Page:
December 18, 2002
Arts and Entertainment
by dan leone
THERE'S A THING that happens. Tell me if you have this: you'll be in a car, driving from one point in the city to another point in the city. The important thing is that you are in the city. You are not on the open road. There are cars, pedestrians, liquor stores, and a lack of parking spaces. Let's say, for the sake of clarity, that you are in the Sunset District, aiming toward a Hawaiian restaurant without a sign or a name, exactly, but you know where it is. And let's say, for even clearer clarity, that "you" are "me."
Here's what happens if you're me: You see a particularly inviting parking spot, nowhere near your destination (in some cases not even in the same neighborhood), and, for the same reason that some people climb mountains, you take it. You park, smile smugly to yourself, get out, and start walking, often not even in the direction of your destination. What do you care? You have a parking spot.
The Hawaiian restaurant of which I speak (and which I'll have to review some other time) is on the corner of Judah and 32nd Avenue. I came out of Golden Gate Park on 25th Avenue, crossed Lincoln, and turned right on Irving. Big mistake. There was a line of cars waiting to turn right on 26th Avenue in order to turn right again into a parking lot that didn't have a lot of parking in fact, none. And on the other side of the street, three cars were waiting for two cars to back out of two spaces. There was going to be a fight. For now their blinkers were doing all the talking. But traffic was balled up in both directions.
I looked around and couldn't figure out what was going on, attractionwise. There was a bank. There was a chiropractor's office. Couple of restaurants. A produce market. A burger joint. A lot of people walking around, a lot of cars, no parking. I couldn't figure it out, but eventually, without pissing off too many people, I swerved, juked, and jimmied my way to the intersection. The line of cars turning right to turn right again into the parkingless lot wasn't moving at all. Here's what I did: I turned left. It was dark and quiet and clear sailing ... except that not even halfway down the block there was a big fat juicy parking space, just sitting there, and I'd be damned if I was going to pass it up. I was within walking distance of 32nd and Judah, I guess, but that wasn't why I'd parked.
I walked back to Irving to see what the buzz was. There was a Chinese joint with ducks and other animals hanging in the window and a line of people and other animals all the way out the door getting it to go, I know, 'cause there were empty tables in there. I'd never heard of the place, myself, but I did what I always do when I come across a bustling little hot spot that everyone in the neighborhood, if not the world, seems to love. I ducked into the restaurant next door, which was utterly empty.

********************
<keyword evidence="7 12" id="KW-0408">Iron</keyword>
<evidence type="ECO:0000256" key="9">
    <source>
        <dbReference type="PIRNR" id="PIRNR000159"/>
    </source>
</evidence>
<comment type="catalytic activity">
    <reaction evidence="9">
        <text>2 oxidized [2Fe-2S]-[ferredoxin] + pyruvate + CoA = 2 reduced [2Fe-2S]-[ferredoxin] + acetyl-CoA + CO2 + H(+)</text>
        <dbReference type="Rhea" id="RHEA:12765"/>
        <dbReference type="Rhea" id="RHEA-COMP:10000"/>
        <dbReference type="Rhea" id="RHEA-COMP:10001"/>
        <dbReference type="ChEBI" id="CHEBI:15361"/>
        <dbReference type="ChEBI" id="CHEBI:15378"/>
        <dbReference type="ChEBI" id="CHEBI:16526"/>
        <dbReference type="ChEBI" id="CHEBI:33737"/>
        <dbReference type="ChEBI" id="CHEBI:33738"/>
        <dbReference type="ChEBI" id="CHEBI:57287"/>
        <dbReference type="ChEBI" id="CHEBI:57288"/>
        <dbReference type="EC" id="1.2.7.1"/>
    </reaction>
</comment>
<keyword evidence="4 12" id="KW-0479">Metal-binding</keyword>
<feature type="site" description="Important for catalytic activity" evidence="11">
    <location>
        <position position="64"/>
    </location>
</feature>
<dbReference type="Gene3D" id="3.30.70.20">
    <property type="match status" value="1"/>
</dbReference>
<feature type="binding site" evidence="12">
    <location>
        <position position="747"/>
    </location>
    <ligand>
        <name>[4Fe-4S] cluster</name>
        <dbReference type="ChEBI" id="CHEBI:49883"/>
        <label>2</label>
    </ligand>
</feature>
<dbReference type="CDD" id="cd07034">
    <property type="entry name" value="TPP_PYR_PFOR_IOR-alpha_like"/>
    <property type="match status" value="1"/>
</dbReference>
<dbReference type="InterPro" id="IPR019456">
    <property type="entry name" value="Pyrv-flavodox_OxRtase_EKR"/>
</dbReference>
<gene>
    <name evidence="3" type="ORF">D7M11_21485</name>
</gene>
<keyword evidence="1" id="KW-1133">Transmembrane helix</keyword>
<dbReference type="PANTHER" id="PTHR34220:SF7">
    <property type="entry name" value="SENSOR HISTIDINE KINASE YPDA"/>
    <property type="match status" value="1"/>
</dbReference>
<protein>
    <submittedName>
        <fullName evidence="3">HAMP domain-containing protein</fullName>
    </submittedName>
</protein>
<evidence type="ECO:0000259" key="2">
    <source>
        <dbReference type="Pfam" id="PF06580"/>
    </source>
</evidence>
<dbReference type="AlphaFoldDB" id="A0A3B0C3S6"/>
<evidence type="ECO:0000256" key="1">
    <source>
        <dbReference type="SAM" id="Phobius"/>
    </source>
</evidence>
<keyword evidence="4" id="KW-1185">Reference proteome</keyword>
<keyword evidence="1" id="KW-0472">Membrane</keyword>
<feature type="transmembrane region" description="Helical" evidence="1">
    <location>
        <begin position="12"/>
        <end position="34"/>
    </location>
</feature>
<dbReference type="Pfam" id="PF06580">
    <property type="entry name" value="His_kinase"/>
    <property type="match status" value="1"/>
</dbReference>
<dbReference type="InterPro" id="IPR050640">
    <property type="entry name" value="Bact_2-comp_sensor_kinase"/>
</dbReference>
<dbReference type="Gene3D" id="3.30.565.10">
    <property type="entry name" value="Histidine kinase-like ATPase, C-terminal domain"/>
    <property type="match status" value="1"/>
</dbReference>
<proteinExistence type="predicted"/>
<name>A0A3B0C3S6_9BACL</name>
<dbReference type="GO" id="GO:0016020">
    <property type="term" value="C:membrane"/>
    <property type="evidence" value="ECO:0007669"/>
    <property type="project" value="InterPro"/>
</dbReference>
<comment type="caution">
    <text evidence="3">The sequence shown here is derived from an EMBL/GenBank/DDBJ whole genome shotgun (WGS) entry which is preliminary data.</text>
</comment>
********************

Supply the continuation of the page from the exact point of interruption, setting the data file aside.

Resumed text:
Ha's, it's called, and its claim to fame is having been voted "best takeout" by Bay Guardian readers this year. Their takeout is so good that nobody bothers eating in. But between them and whatever the name of that place was next door ... well, I'm not a traffic analyst, so let me see what I can say about the food.
It was good. I enjoyed it. Um ...
I can't recommend the "paper wrapped chicken" appetizer ($5.75), on account of false advertising. It wasn't wrapped in paper; it was wrapped in tinfoil. Tinfoil! Who in their right mind would pay good money to eat chicken wrapped in tinfoil? I admit, it's not impossible to imagine a similar sort of objection to paper, but don't forget that I'm a writer. I had a pen, but I didn't have anything to write on (which is just one of my many problems with cloth napkins). That's why I ordered paper wrapped chicken: in case I was going to be moved by my meal to jot down anything of value, and it wouldn't have been the first time my notes were saturated with chicken grease.
As it is, I have no notes. Only fond and fleeting memories of something else that was pretty good. Beef and tender greens, or something like that, for somewhere between six and seven bucks. I also have some house special chow mein I took to go, hoping to find out around lunchtime today (i.e., now) what the big fuss was, takeoutwise. But, as often happens around here, Crawdad has beaten me to the refrigerator for the good parts the shrimps and chickens and beefs and here I sit with basically a big bowl of noodles.
Ha's. 2333 Irving (at 26th Avenue), S.F. (415) 665-6033. Daily, 11 a.m.-10 p.m. Beer. Takeout available. MasterCard, Visa. Wheelchair accessible. Dan Leone is the author of Eat This, San Francisco (Sasquatch Books), a collection of Cheap Eats restaurant reviews, and The Meaning of Lunch (Mammoth Books). Dan Leone is the author of Eat This, San Francisco (Sasquatch Books), a collection of Cheap Eats restaurant reviews, and The Meaning of Lunch (Mammoth Books).